UPDATED 9:15 p.m. Police have named the man arrested after an all day standoff in Atascadero.
Rudolph Charles Muravez II, 45, is being held without bail in County Jail on suspicion of felony domestic battery, assault with a deadly weapon, false imprisonment and for a warrant for violation of his probation.
UPDATED STORY An Atascadero man, who at one point brandished an ice pick and later a machete, held authorities in a nearly 15-hour standoff from his barricaded home that ultimately ended in his surrender Thursday afternoon.
“It seems anti-climactic, but it’s the best outcome possible because no one was harmed,” Atascadero police Chief Jerel Haley said.
Never miss a local story.
At about 2:20 p.m. Thursday, the man surrendered without incident after San Luis Obispo County Sheriff’s Office deputies coaxed him from the home. Authorities remained on scene into Thursday evening to evaluate the home and clear it from the tear gas and other items related to the incident.
As of Thursday evening, authorities hadn’t booked the man into San Luis Obispo County Jail pending medical evaluations. They are withholding his name until he is booked.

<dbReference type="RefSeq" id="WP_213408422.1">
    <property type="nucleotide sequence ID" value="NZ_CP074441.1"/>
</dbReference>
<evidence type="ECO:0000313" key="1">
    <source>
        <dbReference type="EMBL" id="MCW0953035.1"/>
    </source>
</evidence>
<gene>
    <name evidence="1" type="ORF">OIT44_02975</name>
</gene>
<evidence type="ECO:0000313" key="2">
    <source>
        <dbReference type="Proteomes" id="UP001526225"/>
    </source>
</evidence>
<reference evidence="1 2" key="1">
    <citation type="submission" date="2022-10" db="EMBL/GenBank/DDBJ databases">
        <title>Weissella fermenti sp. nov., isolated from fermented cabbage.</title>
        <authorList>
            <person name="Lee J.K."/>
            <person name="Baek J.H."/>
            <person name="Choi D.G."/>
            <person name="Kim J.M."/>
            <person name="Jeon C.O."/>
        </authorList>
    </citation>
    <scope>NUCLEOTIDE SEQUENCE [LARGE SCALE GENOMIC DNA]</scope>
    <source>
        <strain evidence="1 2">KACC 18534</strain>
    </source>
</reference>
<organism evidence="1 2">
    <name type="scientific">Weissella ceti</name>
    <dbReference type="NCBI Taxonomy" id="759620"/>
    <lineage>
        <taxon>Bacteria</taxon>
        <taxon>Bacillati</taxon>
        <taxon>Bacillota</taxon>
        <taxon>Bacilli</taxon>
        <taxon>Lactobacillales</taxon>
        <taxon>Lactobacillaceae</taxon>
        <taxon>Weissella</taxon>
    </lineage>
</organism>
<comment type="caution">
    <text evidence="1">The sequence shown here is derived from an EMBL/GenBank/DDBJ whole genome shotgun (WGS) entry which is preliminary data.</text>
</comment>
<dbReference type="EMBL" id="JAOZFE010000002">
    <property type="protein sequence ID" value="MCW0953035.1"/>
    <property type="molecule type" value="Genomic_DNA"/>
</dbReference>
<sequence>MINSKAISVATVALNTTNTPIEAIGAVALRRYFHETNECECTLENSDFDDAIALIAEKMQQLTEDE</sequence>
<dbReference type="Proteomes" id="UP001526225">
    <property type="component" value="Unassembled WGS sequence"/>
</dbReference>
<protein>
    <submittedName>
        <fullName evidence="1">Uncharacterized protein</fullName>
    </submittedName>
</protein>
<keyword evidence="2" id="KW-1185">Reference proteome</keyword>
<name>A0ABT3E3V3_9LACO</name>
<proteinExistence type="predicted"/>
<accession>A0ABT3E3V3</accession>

They also hadn’t said what his motivations were, but indicated that an issue with prescription medication might have been a factor. Specifics were not disclosed. At one point a county mental health worker was on scene to help with negotiations.
Police said the man could face charges of cohabitant battery with injury, as well as additional charges not yet disclosed.
Police first responded to the house on Dolores Avenue on Atascadero’s eastside at 11:38 p.m. Wednesday after a woman called 9-1-1 to report domestic abuse.
The woman — believed to be the standoff suspect’s wife — and the two children inside the house escaped, police said. The children reportedly were uninjured and the extent of the woman’s injuries wasn’t disclosed.
The standoff transformed what neighbors describe as a usually quiet residential area into a scene involving about 25 law enforcement personnel from Atascadero and elsewhere in San Luis Obispo County, an armored vehicle with deputies in camouflage and a mass of onlookers tucked along side streets behind yellow tape.